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Application of a Eutrophic Condition Index to Benthic Macroalgal Accumulation in Pacific Northwest Estuaries
Young, D., Pat Clinton, H. Lee, C. Brown, D. Specht, AND R. Caldwell. Application of a Eutrophic Condition Index to Benthic Macroalgal Accumulation in Pacific Northwest Estuaries. Presented at Pacific Estuaries Research Federation Annual Meeting, Newport, OR, April 03 - 05, 2014.
Studies of benthic macroalgal accumulation in coastal estuaries of the Pacific Northwest, USA, were conducted over a 12-year period, including aerial mapping and ground surveys. The results were applied to an assessment framework for eutrophication developed by the European Union and recently used to evaluate macroalgal accumulation in the Southern California Bight. A detailed five-year, fixed-transect survey in Yaquina estuary, Oregon revealed large temporal and spatial variations in average accumulation and corresponding eutrophic condition index (ECI) values during the summer-fall period of highest percent cover and biomass. Two sites with similar average macroalgal accumulation and ECI values had very different levels of sediment pore water sulfides, known to be highly toxic to benthic organisms. Thus, other factors (e.g., water flow, sediment porosity, bioturbation) not included in the ECI may be important in determining the impact of high macroalgal accumulation on the benthic environment. However, application of this ECI to macroalgal results from probabilistic field surveys of 13 PNW coastal estuaries conducted between 2004 and 2009 generally yielded ratings between “good” and “high” indicating little or no eutrophication in these systems, in contrast to results reported for many of the southern California estuaries. Further, aerial monitoring of summer macroalgal extent in Yaquina estuary between 1997 and 2009 revealed no indication of a systematic increase in abundance of this benthic macrophyte.
An assessment framework for macroalgal eutrophication, recently developed for the European Union Water Framework Directive and used to demonstrate substantial macroalgal eutrophication of southern California estuaries, has limited relevance to Pacific Northwest (PNW) coastal estuaries. Its application to benthic macroalgal percent cover and biomass data from a five-year study in Yaquina estuary, Oregon yielded similar low Eutrophic Condition Index (ECI) values for the two major study sites where similar summer algal accumulation, but radically different pore water sulphide concentrations, were measured. Average Fall levels of dissolved sulphides at one site averaged ten times the LC-50 values reported for benthic invertebrates, but were undetectable at the other site. This absence of sensitivity to differences in a major toxic condition represents an important limitation to this approach for characterizing macroalgal impacts. Also, this index does not distinguish between cultural eutrophication, common in other regions, and natural eutrophication such as occurs in PNW coastal estuaries. Further, the Poor to Bad summer macroalgal eutrophic condition indicated by the ECI for Yaquina estuary contrasted with the lack of a relationship observed between macroalgal and native eelgrass abundance, even at relatively high macroalgal levels (>700 g dw m-2). In addition, Yaquina estuary is a major contributor to the recreational shellfish industry in the region. Results of application of the ECI to macroalgal accumulation values from a probabilistic 13-estuary study in the PNW were consistent with published reports that benthic macroalgal growth is supported mainly by upwelled nutrients rather than those released from the watershed. However, without the extensive and substantive research efforts of marine scientists in the PNW, application of this assessment framework alone would have yielded highly misleading results regarding the occurrence of benthic macroalgae in PNW coastal estuaries.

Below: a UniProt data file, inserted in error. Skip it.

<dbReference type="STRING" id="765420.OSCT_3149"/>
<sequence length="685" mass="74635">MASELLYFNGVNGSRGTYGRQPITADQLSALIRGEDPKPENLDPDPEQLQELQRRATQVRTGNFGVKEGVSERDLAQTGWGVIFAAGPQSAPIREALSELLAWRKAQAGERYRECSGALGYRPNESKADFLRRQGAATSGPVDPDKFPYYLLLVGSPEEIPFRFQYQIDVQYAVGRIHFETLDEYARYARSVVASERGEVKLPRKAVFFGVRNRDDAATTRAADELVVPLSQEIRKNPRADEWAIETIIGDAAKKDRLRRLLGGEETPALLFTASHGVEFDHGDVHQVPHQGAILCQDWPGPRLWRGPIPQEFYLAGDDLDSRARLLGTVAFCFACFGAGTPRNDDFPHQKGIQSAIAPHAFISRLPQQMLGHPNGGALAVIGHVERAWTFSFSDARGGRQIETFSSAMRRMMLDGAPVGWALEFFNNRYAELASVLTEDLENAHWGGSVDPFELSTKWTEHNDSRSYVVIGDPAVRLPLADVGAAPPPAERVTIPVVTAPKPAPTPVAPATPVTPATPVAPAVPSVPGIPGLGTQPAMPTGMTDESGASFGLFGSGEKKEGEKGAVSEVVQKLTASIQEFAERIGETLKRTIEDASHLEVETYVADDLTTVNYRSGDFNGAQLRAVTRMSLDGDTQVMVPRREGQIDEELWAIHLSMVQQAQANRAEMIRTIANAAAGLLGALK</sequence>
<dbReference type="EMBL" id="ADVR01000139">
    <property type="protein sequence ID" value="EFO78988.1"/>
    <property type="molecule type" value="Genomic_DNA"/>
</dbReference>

Record Details:Record Type: DOCUMENT (PRESENTATION/ABSTRACT)
Organization:U.S. ENVIRONMENTAL PROTECTION AGENCY
OFFICE OF RESEARCH AND DEVELOPMENT
NATIONAL HEALTH AND ENVIRONMENTAL EFFECTS RESEARCH LAB
WESTERN ECOLOGY DIVISION
PACIFIC COASTAL ECOLOGY BRANCH